Agricultural engineer Bosoon Park (right) and postdoctoral research associate Jaya Sundaram examine a hyperspectral microscope image of an experimental substrate developed for SERS food-safety analyses.
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“The idea of using a substrate of silver nanoparticles for Raman spectroscopy is not new,” says Park. “But in SERS studies to detect foodborne pathogens, our use of a substrate of silver nanoparticles that encapsulate a biopolymer is novel, to the best of our knowledge.”

Though SERS research with biological specimens is still in comparatively early stages, researchers expect to prove the concept that all molecules, such as those that make up Salmonella, have their own unique Raman spectral signature. In the future, the Raman signature of an unidentified biological specimen could be compared to known Raman signatures to find a match and thus identify the unknown specimen.

Park’s team has already developed preliminary Raman spectral signatures for two common pathogenic kinds, or serotypes, of S. enterica—Enteritidis and Typhimurium—collected from raw chicken.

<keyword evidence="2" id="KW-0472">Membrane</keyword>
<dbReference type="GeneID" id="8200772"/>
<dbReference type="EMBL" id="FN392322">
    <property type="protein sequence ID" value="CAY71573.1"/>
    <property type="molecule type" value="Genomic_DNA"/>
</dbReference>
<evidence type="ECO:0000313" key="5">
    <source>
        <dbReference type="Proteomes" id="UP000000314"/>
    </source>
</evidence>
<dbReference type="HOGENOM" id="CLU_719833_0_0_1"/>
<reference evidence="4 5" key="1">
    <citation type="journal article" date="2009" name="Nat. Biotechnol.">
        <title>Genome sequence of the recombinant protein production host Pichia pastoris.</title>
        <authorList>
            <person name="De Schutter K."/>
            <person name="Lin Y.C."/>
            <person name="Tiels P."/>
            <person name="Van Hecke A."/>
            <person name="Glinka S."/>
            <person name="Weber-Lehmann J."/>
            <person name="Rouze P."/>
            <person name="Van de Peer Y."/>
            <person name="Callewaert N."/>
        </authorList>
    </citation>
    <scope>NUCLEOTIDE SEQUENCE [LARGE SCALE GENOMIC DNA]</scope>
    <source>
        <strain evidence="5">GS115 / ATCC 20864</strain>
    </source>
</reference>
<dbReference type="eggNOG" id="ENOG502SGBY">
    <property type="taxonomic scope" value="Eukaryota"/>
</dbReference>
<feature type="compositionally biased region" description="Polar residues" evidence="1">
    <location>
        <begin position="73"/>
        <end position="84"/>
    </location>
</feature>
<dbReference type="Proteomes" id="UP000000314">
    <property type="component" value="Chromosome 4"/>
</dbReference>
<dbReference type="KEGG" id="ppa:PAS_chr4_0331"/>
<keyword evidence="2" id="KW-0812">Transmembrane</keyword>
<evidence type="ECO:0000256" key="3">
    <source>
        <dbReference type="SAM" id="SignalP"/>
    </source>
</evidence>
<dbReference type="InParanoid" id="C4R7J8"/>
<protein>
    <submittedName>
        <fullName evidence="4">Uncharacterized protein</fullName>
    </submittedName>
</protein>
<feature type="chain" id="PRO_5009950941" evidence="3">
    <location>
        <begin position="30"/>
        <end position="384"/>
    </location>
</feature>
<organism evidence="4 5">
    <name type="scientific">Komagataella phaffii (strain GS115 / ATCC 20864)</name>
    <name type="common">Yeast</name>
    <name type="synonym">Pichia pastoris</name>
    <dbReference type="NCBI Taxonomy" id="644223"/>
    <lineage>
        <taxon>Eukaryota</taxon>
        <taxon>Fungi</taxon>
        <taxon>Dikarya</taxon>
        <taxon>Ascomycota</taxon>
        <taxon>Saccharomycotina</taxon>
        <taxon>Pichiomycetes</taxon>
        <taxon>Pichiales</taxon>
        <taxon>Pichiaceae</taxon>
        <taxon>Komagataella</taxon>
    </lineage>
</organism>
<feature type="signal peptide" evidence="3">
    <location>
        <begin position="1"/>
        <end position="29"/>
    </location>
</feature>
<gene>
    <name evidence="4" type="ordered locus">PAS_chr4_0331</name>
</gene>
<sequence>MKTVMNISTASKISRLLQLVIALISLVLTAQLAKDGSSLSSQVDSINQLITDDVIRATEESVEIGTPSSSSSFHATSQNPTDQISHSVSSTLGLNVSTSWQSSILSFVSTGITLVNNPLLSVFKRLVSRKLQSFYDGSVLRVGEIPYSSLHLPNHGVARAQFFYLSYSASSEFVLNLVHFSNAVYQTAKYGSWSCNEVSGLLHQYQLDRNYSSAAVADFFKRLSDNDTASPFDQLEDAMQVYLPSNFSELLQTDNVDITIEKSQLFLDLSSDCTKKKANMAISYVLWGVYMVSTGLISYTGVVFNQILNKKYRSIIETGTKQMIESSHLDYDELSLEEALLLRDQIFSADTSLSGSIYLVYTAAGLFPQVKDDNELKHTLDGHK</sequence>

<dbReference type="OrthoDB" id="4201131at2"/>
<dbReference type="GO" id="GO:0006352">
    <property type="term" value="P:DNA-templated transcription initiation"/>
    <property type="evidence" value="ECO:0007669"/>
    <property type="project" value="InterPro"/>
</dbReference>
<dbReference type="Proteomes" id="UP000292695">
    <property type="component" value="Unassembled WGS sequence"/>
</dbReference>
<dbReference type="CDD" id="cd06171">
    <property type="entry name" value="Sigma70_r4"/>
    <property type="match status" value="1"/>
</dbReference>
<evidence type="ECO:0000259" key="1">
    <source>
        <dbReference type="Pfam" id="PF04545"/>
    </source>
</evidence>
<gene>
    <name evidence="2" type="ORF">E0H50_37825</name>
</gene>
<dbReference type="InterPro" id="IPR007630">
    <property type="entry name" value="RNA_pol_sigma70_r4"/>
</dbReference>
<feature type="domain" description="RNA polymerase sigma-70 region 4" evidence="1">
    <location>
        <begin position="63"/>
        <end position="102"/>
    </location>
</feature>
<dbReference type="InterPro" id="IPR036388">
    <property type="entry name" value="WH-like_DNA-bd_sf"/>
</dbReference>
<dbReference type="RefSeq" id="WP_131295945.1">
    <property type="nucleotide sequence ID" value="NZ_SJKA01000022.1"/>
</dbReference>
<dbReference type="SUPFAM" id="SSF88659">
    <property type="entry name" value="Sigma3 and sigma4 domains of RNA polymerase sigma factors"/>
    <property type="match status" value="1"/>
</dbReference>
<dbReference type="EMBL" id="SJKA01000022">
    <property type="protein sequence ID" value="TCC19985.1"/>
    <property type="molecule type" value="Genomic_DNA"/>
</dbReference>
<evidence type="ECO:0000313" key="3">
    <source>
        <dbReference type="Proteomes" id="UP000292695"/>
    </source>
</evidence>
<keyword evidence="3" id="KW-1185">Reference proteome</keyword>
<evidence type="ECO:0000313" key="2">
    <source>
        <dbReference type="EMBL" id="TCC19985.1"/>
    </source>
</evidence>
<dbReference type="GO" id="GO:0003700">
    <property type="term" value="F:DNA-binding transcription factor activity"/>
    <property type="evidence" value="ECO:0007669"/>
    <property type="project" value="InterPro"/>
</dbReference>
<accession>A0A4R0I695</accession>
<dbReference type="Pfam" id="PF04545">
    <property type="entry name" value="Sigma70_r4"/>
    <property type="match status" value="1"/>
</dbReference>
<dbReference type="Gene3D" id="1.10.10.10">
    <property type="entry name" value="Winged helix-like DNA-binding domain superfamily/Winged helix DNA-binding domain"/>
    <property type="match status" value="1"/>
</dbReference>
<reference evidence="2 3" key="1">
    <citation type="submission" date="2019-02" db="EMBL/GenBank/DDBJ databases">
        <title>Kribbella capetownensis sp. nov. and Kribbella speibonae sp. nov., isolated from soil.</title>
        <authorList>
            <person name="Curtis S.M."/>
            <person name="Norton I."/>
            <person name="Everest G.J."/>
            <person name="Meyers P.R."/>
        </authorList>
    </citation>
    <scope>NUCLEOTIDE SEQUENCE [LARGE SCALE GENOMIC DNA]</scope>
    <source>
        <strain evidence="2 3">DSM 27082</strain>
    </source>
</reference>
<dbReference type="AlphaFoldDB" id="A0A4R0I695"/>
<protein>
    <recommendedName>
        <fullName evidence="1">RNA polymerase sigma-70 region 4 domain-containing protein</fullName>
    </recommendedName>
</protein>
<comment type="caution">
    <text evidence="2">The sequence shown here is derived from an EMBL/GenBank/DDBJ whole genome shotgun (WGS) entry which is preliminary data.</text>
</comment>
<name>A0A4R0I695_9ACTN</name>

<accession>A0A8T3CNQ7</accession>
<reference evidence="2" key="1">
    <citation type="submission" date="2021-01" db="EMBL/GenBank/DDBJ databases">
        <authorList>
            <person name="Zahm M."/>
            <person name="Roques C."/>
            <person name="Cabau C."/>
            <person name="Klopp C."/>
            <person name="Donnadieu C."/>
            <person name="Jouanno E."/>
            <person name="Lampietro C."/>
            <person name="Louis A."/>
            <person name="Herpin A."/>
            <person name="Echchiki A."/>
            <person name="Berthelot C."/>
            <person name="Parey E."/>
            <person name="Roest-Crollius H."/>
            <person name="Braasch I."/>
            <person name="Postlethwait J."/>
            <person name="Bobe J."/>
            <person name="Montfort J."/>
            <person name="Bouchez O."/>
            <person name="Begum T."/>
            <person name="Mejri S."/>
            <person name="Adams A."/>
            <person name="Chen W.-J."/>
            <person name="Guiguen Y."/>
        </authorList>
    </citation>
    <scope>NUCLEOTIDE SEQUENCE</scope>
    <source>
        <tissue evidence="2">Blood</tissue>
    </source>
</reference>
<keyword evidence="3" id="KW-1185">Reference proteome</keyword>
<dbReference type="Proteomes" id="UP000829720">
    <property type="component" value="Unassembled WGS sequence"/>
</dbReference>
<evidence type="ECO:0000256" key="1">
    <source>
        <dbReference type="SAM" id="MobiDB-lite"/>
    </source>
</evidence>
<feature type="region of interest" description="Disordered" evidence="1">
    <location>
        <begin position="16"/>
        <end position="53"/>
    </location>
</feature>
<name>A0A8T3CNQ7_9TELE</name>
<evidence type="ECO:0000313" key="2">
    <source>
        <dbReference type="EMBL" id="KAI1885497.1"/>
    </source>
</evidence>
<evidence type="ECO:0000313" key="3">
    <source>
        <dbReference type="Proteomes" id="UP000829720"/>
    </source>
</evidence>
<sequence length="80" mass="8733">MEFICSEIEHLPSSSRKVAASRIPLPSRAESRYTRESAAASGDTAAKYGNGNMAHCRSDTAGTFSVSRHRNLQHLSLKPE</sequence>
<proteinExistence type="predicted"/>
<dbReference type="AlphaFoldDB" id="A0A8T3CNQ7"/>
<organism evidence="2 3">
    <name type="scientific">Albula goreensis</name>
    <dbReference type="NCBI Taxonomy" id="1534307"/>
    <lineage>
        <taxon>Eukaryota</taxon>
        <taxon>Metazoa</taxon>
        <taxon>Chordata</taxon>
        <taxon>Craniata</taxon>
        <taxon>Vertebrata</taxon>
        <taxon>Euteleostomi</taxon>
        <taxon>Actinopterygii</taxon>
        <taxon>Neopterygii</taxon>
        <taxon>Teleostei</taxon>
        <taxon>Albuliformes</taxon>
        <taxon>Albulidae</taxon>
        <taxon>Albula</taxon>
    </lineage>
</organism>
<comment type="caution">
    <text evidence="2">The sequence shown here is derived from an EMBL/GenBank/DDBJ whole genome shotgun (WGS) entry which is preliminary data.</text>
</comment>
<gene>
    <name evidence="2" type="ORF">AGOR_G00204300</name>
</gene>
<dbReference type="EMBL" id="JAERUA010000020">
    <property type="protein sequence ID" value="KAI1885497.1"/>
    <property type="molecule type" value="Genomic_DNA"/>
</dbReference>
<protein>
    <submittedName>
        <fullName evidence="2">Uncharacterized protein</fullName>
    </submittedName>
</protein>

Silver-Encapsulated Spheres Tested as a Nanosubstrate

For this research, the group used a biopolymer encapsulated with silver as the nanosubstrate, and they worked with comparatively large concentrations of the serotypes (about 108 colony-forming units per milliliter of solution). The high concentrations simplified detection and showed, apparently for the first time, that SERS can differentiate the two Salmonella serotypes by their Raman signatures.

Plans call for developing a database, or library, of Raman spectral signatures of these Salmonella serotypes and other major foodborne pathogens at various concentrations. Ideally, the signatures would be posted on the Internet for public access by researchers and analytical labs worldwide.

In follow-up studies, Park intends to use less-concentrated samples of Salmonella serotypes to more rigorously challenge the technology’s ability to detect and quantify the pathogen. These tests may ultimately reveal SERS’s sensitivity, or detection limit—the smallest number of Salmonella cells, in a given concentration of solution, that can be accurately and reliably detected with a given combination of variables. Those variables might include the types of SERS instruments, sample preparation method, sample nanosubstrate, power and duration of the laser beam scanning, and more.